Ayres Abstracts

Symes, Laurel. B. , Nancy Serrell, and M. P. Ayres. 2015. A practical guide for mentoring scientific inquiry. Bulletin of the Ecological Society of America 96(2): 352-367. Link. pdf. Related essay in Nature.

Abstract.  Science is a process of acquiring understanding, not just a collection of facts. The literature on teaching science emphasizes the importance of student research — teaching students to develop new knowledge, rather than solely assimilating facts. As student research becomes more widely integrated into curricula, there is an ongoing opportunity to develop and refine explicit techniques and tactics for facilitating authentic research by students. Here, we draw on our experience as instructors in the tropical biology field course at Dartmouth College to provide specific strategies and approaches that we have used to help students conceive and conduct original research projects. We organize our suggestions around the stages of the research process, from generating and refining questions, optimizing methods, and interpreting data, through presenting findings and placing research in a broader context. Although research skills often develop organically through immersion in research environments, it is our experience that explicit instruction can expedite the development of these critical skills.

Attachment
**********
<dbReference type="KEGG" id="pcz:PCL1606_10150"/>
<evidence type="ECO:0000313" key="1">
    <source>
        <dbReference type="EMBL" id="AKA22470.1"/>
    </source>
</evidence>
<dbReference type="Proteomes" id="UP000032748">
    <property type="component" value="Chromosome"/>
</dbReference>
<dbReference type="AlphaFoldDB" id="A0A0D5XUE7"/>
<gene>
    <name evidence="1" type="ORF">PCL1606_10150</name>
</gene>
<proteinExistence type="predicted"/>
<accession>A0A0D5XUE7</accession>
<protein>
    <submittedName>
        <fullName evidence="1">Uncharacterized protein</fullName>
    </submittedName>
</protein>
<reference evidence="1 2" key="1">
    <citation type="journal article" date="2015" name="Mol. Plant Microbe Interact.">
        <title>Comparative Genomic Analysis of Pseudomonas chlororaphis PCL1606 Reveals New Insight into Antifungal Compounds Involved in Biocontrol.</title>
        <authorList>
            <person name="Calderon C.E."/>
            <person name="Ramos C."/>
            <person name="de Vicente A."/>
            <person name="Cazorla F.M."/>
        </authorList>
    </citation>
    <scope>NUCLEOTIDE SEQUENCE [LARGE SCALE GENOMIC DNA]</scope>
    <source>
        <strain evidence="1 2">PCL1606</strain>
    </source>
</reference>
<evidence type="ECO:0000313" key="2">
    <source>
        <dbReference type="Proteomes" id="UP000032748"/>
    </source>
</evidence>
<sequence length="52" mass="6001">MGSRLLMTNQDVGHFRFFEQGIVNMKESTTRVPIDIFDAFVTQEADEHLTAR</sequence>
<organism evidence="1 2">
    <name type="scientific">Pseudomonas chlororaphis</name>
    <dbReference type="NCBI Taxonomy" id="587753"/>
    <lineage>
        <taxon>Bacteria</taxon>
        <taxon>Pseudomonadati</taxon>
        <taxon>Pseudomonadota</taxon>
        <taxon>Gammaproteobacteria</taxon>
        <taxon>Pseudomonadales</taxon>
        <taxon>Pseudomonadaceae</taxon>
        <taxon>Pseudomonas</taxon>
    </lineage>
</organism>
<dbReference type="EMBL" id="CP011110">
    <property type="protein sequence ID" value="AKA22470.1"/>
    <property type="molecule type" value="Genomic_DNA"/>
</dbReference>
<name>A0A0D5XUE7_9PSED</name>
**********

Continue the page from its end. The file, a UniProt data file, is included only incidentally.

Dartmouth students learning ecology and scientific inquiry near the La Selva Field Station, Costa


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